4. Kaplan, E. Anne. Looking for the Other. Feminism, Film, and the Imperial Gaze. Routledge, 1997.

5. Martin-Jones, David. “Introduction: Film Philosophy and a World of Cinemas.” Film-Philosophy, vol. 20, no. 1, 2013, pp. 6-23, DOI: https://doi.org/10.3366/film.2016.0002.

6. Marks, Laura. Hanan-al Cinema: Affections for the Moving Image. MIT Press, 2015.

7. Martin, Florence. Screens and Veils: Maghrebi Women’s Cinema. Indiana UP, 2011.

8. Merleau-Ponty, Maurice. Phenomenology of Perception. Translated by Donald A. Landes. Routledge, 1965.

9. Mohanty, Chandra Talpade. “‘Under Western Eyes’ Revisited: Feminist Solidarity through Anticapitalist Struggles.” Signs, vol. 28, no. 2, 2003, pp. 499-535, DOI: https://doi.org/10.1086/342914.

10. Mulvey, Laura. “Visual Pleasure and Narrative Cinema.” Screen, vol.16, no. 3, 1975, pp. 6-18, DOI: https://doi.org/10.1093/screen/16.3.6.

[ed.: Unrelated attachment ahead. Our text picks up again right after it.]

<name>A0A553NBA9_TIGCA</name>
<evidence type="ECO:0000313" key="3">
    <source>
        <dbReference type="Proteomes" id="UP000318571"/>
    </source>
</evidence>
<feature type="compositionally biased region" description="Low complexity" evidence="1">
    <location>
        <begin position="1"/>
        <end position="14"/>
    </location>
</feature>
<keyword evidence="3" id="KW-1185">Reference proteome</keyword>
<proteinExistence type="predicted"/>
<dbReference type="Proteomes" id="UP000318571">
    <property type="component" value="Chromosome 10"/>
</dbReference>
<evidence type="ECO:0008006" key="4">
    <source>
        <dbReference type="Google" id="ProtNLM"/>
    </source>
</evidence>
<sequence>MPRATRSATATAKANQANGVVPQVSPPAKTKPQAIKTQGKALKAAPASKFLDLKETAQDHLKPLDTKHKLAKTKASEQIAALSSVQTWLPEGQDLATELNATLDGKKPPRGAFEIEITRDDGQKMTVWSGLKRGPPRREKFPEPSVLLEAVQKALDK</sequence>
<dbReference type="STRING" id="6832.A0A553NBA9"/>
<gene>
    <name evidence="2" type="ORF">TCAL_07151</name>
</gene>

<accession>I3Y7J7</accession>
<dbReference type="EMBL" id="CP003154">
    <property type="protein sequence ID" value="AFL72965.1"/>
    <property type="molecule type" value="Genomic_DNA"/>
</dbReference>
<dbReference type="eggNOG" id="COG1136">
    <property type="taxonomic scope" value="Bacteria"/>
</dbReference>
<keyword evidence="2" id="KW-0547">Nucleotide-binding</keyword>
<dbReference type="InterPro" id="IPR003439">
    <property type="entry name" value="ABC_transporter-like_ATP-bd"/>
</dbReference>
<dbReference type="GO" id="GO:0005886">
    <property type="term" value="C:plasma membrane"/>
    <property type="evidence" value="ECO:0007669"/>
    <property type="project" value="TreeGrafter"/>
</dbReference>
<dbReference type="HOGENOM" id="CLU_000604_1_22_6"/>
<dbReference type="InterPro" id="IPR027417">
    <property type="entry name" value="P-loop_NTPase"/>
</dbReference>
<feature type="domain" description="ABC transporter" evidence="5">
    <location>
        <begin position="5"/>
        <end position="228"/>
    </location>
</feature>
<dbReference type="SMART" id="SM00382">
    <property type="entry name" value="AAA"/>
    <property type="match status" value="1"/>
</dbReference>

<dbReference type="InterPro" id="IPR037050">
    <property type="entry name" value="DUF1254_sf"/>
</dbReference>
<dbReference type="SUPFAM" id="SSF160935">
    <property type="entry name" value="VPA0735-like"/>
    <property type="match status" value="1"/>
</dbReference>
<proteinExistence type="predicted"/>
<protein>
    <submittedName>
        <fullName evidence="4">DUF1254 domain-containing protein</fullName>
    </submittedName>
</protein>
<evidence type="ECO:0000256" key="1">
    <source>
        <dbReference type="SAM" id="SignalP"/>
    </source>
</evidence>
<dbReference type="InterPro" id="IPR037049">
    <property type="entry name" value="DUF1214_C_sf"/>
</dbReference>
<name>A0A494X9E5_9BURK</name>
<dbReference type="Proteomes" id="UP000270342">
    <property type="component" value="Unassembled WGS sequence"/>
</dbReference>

11. Orlando, Valérie K. Screening Morocco: Contemporary Depictions in Film of a Changing Society. Ohio UP, 2011.

12. Shafik, Viola. Arab Cinema: History and Cultural Identity. The American University in Cairo Press, 2007.

13. ---. Popular Egyptian Cinema: Gender, Class and Nation. The American University in Cairo Press, 2007.

 

Suggested Citation

Davies Hayon, Kaya. “Negotiating Dissidence: The Pioneering Women of Arab Documentary, by Stefanie Van De Peer.” Book Review. Alphaville: Journal of Film and Screen Media, no. 21, 2021, pp. 224–227, https://doi.org/10.33178/alpha.21.18.

 

Kaya Davies Hayon is an Honorary Postdoctoral Researcher at the University of Lincoln and Research and Development Manager at Belong—The Cohesion and Integration Network. Her monograph Sensuous Cinema: The Body in Contemporary Maghrebi Film was published by Bloomsbury in 2018.

 


ISSN 2009-4078